By Lydia Beyoud
Fourteen Democratic state attorneys general are asking the CFPB to keep its consumer complaint database open to the public.
State law enforcers risk losing a valuable tool to help “identify patterns of widespread misconduct,” New York Attorney General Barbara D. Underwood and 13 other state AGs said in a June 4 comment letter to the Consumer Financial Protection Bureau.
The letter is in response to the CFPB’s March 6 request for comment on whether to change reporting practices for the database. Comments due June 4 reveal the entrenched polarization between consumer groups and the financial services industry over the importance of publishing consumer complaints on mortgages, for-profit universities, auto loans, debt collection, and credit and debit card charges.
Patterns revealed through the database have led to investigations into debt collection companies, student loan servicers, for-profit universities, “and other companies whose misconduct was initially brought to our attention through a critical mass of complaints filed with the CFPB,” the state enforcers said.
The complaints database faces a real risk of going dark, at least to the public.
Acting CFPB Director Mick Mulvaney has repeatedly said the agency will maintain a database but doesn’t feel the need to run a Yelp.com, the online business review site, for the financial services industry.
The database is unpopular with that industry.
The American Bankers Association said in its comment letter that it supports Mulvaney’s policy stance: “ABA supports your recent statements that you are ‘committed to fulfill the Bureau’s statutory responsibilities, but go no further,’” the trade group said in its letter.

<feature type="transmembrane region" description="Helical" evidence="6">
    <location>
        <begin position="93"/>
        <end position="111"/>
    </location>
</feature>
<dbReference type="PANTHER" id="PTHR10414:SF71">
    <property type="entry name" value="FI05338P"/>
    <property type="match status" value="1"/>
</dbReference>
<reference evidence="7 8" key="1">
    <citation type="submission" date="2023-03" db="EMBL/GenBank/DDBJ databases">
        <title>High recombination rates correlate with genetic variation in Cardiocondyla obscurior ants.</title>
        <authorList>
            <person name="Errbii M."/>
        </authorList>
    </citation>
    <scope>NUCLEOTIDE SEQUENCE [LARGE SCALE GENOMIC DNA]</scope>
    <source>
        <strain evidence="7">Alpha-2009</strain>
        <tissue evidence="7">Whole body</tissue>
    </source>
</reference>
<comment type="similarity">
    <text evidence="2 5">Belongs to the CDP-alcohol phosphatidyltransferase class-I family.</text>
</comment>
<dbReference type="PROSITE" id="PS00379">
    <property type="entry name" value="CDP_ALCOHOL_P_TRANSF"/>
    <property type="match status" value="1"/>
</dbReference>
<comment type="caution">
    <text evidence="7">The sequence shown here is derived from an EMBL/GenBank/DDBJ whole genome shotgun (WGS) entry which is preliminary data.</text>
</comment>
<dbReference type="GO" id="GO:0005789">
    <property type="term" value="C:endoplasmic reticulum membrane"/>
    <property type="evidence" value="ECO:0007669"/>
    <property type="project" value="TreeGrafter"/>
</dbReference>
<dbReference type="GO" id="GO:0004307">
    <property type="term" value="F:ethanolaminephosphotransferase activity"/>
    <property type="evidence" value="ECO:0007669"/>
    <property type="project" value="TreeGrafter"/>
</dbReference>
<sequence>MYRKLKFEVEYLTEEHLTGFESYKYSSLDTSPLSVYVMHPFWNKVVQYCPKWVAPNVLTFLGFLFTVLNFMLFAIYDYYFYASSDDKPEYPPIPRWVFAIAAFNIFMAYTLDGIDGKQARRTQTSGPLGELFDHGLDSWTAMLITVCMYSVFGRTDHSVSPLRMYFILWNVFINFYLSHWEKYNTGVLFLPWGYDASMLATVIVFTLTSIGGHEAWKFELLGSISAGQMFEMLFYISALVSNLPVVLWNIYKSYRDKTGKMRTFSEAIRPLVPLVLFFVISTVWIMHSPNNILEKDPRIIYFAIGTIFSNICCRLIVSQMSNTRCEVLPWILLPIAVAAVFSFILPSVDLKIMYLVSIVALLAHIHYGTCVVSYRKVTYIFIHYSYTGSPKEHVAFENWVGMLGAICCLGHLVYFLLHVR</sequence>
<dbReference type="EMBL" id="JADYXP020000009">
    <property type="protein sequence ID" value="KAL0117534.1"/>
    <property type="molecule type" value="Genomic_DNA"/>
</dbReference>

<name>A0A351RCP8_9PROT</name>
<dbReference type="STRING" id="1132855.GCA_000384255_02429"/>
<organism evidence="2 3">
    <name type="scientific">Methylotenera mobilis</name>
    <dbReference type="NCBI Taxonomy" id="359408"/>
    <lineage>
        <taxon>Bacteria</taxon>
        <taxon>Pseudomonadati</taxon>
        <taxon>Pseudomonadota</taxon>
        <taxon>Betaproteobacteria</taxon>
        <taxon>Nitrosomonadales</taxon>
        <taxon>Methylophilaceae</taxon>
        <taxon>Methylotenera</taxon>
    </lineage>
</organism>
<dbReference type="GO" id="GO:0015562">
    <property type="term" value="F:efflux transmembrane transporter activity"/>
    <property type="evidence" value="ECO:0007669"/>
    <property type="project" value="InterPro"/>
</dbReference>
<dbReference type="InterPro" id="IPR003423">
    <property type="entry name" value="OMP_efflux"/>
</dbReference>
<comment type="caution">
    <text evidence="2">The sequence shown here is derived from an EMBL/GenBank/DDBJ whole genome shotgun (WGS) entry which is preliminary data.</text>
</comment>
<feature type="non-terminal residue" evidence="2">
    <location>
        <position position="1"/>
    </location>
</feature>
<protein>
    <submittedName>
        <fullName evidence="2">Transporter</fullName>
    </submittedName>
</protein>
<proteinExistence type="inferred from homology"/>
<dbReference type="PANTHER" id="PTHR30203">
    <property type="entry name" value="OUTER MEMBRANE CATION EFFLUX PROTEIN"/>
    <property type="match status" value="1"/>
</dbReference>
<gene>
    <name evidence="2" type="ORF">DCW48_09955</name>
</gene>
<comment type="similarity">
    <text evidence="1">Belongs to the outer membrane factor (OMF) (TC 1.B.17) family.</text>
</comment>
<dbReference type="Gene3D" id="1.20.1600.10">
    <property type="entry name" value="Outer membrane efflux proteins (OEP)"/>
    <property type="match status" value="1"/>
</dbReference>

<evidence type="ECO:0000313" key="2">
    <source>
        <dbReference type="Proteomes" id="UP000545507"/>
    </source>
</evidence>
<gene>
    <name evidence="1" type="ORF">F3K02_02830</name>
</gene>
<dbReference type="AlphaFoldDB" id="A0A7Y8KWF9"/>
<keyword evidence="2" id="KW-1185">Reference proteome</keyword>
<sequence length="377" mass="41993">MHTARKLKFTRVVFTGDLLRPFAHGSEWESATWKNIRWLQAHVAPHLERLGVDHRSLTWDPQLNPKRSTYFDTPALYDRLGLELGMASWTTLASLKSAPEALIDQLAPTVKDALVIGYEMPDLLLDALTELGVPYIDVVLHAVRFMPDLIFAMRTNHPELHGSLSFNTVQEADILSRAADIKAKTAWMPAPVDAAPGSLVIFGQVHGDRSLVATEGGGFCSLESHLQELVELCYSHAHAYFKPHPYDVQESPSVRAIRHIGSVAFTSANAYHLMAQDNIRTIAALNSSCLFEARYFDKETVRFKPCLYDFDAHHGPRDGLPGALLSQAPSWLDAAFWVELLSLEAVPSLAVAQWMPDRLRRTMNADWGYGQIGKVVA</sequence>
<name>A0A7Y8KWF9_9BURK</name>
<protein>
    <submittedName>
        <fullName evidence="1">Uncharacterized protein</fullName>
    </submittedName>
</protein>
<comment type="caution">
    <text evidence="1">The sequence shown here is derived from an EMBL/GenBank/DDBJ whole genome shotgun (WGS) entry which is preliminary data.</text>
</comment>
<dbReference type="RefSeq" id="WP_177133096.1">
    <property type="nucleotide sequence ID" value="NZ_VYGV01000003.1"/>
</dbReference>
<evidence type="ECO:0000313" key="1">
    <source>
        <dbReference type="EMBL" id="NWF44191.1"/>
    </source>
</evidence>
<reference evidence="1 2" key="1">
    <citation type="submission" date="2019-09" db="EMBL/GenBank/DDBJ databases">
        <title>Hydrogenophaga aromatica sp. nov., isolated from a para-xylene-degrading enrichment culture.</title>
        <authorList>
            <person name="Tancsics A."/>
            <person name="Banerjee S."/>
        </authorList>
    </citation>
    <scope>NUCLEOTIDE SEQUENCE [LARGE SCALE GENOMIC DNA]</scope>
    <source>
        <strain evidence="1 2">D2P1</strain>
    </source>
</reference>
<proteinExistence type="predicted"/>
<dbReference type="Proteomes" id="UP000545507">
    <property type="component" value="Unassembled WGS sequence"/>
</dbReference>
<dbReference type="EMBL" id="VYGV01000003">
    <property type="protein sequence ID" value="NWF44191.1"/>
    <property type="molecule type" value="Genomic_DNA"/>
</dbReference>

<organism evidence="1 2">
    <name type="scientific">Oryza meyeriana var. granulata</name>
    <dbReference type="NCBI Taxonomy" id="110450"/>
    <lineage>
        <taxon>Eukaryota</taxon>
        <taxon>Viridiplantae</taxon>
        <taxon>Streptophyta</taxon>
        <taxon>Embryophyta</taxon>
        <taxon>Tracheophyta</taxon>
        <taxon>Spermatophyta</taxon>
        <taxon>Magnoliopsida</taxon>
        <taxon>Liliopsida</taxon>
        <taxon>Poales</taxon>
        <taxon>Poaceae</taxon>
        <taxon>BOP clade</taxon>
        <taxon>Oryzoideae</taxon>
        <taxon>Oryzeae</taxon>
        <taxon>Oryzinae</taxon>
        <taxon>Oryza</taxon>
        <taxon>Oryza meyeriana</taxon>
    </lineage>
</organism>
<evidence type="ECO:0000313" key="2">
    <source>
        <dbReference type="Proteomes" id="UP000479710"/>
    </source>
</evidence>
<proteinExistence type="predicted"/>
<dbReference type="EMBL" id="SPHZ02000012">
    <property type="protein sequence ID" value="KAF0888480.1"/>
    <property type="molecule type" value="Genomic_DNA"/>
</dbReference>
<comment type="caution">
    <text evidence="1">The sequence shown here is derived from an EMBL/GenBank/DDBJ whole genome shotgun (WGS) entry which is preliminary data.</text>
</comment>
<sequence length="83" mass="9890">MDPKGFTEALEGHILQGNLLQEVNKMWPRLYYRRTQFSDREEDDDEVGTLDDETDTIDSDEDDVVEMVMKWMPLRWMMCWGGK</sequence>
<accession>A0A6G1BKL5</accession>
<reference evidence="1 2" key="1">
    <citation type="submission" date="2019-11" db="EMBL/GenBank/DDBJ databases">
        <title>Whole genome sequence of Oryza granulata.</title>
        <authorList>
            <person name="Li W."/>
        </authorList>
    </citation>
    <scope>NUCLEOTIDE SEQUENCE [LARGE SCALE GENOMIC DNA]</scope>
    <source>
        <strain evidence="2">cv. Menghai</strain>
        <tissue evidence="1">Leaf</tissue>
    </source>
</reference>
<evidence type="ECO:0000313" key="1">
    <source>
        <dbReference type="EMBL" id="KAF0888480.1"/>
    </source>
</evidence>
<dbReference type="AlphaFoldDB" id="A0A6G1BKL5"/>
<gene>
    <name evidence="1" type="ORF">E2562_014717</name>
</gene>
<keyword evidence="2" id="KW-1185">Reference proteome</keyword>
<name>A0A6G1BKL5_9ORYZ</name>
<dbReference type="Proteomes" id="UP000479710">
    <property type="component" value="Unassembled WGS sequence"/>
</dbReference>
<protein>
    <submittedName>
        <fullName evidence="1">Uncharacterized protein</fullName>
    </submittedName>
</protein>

The ABA pointed out that regulators already monitor individual banks for consumer complaints.
“Prudential regulators require individual complaint handling by the recipient bank and monitor individualized responses for alerts to potential compliance risks warranting more systemic attention, when necessary,” the ABA said.
The bureau’s current practice exceeds its authority to collect consumer complaints by making them public, the Independent Community Bankers of America trade group said in its comment letter.
Moreover, the practice exposes banks to reputational risk and can lead to “misleading comparisons” through disaggregated data results, the ICBA said.
Consumer advocates said the public database can be a helpful prod to get financial services companies to respond to consumers.
“A public complaint database empowers consumers with reliable information to make better pre-purchase decisions about their financial choices,” the Consumers Union said in its comment letter.
The advocacy group said it hears from consumers “whose complaints were initially dismissed by the companies but then quickly resolved by those same companies once the CFPB was involved.”
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